Monday, June 24, 2024

Zimbabwe Media Commission Bill Needs to be Fine-tuned

MISA Zimbabwe and Alliance of Zimbabwe (MAZ) welcome the release of the Parliamentary Portfolio Committee on Information, Media and Broadcasting Services’ report on the Zimbabwe Media Commission Bill, which was presented to Parliament on 10 March 2020.

The Committee’s report is a fair reflection of the shadow report compiled and produced by MISA Zimbabwe and MAZ which closely followed proceedings of the public hearings. Submissions made to the Committee by the two organisations were to a large extent duly captured and reflected in the report, as well as the sentiments and democratic aspirations of citizens who attended and made contributions during the hearings.

The report follows the public hearings conducted by the Committee on the Bill between 14-18 October 2019 in Harare, Mutare, Masvingo, Bulawayo and Gweru.

MISA Zimbabwe/MAZ welcome the findings of the Committee but express reservations that the hearings were only conducted in the major cities completely ignoring the views of rural communities who also have the right to be heard on important national developments.

Meanwhile, in its report, the Committee recommends ‘that there should be a clause that creates a co-regulation framework actualised through the Media Council’. This is in line with submissions made by MAZ /MISA Zimbabwe that co-regulation of the media should be incorporated in the Bill.

The position was buttressed in Mutare by academic Alexander Rusero who said there is general agreement on co-regulation as espoused in the Constitution as well as in the findings and recommendations of the government-sanctioned Information and Media Panel of Inquiry report.

Rusero said Section 249 (1) (d) of the Constitution says it is the role of the Zimbabwe Media Commission to encourage the formulation of codes of conduct for persons employed in the media and where such a code exists, to formulate and enforce one.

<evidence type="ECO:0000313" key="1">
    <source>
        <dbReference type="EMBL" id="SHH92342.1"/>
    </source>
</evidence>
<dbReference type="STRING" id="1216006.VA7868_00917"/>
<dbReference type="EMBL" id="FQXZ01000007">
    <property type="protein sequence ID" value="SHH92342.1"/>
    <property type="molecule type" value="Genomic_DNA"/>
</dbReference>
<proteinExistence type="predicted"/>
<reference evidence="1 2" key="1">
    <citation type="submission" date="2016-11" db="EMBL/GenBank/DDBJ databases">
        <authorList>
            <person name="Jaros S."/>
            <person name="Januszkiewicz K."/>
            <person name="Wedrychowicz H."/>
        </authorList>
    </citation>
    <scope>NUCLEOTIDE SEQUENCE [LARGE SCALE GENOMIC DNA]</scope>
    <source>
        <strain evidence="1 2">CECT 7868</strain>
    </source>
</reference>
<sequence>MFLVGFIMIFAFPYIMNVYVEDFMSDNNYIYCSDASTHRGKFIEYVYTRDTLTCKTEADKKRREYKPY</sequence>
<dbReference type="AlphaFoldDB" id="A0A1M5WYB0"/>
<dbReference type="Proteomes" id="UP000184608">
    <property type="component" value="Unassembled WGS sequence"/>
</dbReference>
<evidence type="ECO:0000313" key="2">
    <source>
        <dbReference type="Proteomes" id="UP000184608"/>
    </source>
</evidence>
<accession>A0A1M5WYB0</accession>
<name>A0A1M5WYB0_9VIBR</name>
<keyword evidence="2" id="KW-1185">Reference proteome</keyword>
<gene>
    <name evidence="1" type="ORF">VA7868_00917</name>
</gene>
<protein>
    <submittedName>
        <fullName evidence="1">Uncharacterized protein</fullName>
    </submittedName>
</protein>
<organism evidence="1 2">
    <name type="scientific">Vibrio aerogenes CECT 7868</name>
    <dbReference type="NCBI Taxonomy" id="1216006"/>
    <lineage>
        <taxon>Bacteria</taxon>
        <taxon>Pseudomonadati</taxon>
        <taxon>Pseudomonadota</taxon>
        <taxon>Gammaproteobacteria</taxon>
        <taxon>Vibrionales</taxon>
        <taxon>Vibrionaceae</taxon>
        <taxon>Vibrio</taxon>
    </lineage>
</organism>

This implies that the Commission can delegate this role and journalists pointed out that this can be delegated to the Voluntary Media Council of Zimbabwe (VMCZ).

Lawyer Chris Mhike who attended the public hearing meeting in Harare also echoed the same sentiments saying the African Commission on Human and Peoples’ Rights (ACHPR), recognises self-regulation as the most democratic model of promoting media accountability.

The Committee also recommended the setting up of a Zimbabwe Media Fund to address issues of community media development. This is consistent with submissions made by MISA/ MAZ as well as journalists from across the country who agreed that it was necessary to emulate countries such as South Africa and Zambia in this regard.

South Africa, for example, has a Media Development and Diversity Fund whose role is to promote community development initiatives.

The Committee further recommended that the Zimbabwe Media Commission be stripped of powers to investigate the conduct of media practitioners at its own instigation to minimise the possibilities of abuse of the Commission.

The Committee also concurred with citizens who submitted that the independence of the Commission should be guarded by ensuring that the minister’s powers to interfere with its operations are removed. The independence of the Commission is guaranteed by the Constitution and having a minister interfering in its operations undermines its independence.

While the issue of co-regulation was well captured in the Committee’s report, MISA Zimbabwe/MAZ recommends that this should be explicitly spelt out in the preamble of the ZMC Bill that co-regulation will be incorporated in the Bill.

The PDF copy of the MISA Zimbabwe and MAZ shadow report on the public hearings for the ZMC Bill is available to read here.

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